I notice, in that respect, that the South Australian government has already made considerable inroads towards establishing a space industry in that state. As I understand it, right now, right across Australia, we have a similar sort of contest being waged between Western Australia, South Australia, Victoria, New South Wales and even the Northern Territory. The truth of the matter is that whilst a lot of work is being done, Australia's involvement and expertise in space goes right back, particularly in South Australia, to 1947, when the Woomera rocket range was established in that state in conjunction with the British government. Since then, I understand that some 4,000 rockets have been launched from that range. Not only have some 4,000 rockets been launched from that range—rockets and missiles, I should make clear—it continues to be a location that has a future ahead of it if this country makes the investments it needs to in order to support a space industry.

I also note that in 2016 the South Australian Labor government released the Space Innovation and Growth Strategy, which is an action plan for the years 2016 to 2020. It was the first space strategy of any Australian jurisdiction. In 2017 the South Australian government created the South Australian Space Industry Centre to support growing space ecosystems in that state. The South Australian Space Industry Centre is now well positioned to drive space industry innovation, research and entrepreneurial development. It is already home to some 60 space-related organisations.

So I make the point that South Australia alone has, for the past 70 years, made a significant contribution towards space industry development and research in Australia and across the world. I note that the University of Adelaide, Flinders University and the University of South Australia have all made substantial commitments towards space programs within the universities. Indeed, several years ago I attended the University of South Australia, which took part in the launch of a rocket from Japan. We had a direct telecast of the launch because the university and the Defence Signals Directorate, as I think it was call at that time, had made a contribution towards the design of that rocket. So we were given the privilege of watching it take off. Again, that just shows the capacity that already exists.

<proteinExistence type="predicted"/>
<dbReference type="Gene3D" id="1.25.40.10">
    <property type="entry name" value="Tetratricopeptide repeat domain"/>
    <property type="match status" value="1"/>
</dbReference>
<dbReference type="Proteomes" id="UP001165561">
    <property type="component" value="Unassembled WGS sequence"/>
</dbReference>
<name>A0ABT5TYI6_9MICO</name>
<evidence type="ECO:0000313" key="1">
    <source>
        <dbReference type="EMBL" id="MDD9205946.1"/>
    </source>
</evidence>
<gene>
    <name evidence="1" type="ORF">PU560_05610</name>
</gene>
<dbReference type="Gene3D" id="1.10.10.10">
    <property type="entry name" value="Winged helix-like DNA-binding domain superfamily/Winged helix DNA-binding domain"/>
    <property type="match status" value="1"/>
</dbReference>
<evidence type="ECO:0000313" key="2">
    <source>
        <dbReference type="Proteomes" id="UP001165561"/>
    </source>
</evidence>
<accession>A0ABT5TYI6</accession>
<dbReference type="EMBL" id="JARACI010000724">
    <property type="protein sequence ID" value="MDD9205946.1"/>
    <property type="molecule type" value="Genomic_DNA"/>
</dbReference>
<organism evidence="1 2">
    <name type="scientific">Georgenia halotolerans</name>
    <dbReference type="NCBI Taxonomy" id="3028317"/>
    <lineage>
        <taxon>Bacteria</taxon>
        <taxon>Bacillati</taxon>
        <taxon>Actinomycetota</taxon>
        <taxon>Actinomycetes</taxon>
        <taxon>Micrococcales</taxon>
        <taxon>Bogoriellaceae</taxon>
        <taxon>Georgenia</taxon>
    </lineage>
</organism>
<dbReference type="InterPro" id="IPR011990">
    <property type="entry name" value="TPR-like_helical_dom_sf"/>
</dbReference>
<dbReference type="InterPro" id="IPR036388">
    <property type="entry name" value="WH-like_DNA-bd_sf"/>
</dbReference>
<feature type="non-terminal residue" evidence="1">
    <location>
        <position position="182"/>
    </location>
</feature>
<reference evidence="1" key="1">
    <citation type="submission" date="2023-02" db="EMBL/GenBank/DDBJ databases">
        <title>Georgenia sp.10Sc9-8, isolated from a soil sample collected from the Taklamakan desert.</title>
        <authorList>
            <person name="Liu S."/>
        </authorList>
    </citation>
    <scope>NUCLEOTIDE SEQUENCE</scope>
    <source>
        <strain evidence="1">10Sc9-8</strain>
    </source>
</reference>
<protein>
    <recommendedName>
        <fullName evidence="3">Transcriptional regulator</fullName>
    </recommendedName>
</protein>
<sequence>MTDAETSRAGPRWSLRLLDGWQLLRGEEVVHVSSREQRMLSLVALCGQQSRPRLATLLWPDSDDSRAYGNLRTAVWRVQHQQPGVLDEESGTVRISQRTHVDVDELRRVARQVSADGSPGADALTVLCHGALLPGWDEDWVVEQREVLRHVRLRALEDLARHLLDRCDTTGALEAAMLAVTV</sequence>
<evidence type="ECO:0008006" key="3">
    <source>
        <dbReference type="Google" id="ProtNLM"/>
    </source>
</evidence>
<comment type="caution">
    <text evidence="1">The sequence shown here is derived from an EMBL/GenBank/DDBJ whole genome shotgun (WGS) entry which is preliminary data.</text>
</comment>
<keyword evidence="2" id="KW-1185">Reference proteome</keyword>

Regardless of where the headquarters are—and of course I would welcome the headquarters being in South Australia if that's where the government finally chooses to locate them—I simply stress the point that every state and every entity that already makes a contribution towards the space industry in this country can continue to do so. In South Australia, more recently, a nanosatellite tracking station was established at Pinkerton Plains, which is about 70 miles north of Adelaide. It was established by Fleet Space Technologies. The first of two nanosatellites are set to be launched in October this year. One will be onboard a rocket that leaves from India and another on a rocket that leaves from California in the USA. Again, this shows how an agency in South Australia can contribute towards the work that is happening in two separate countries on the other side of the world.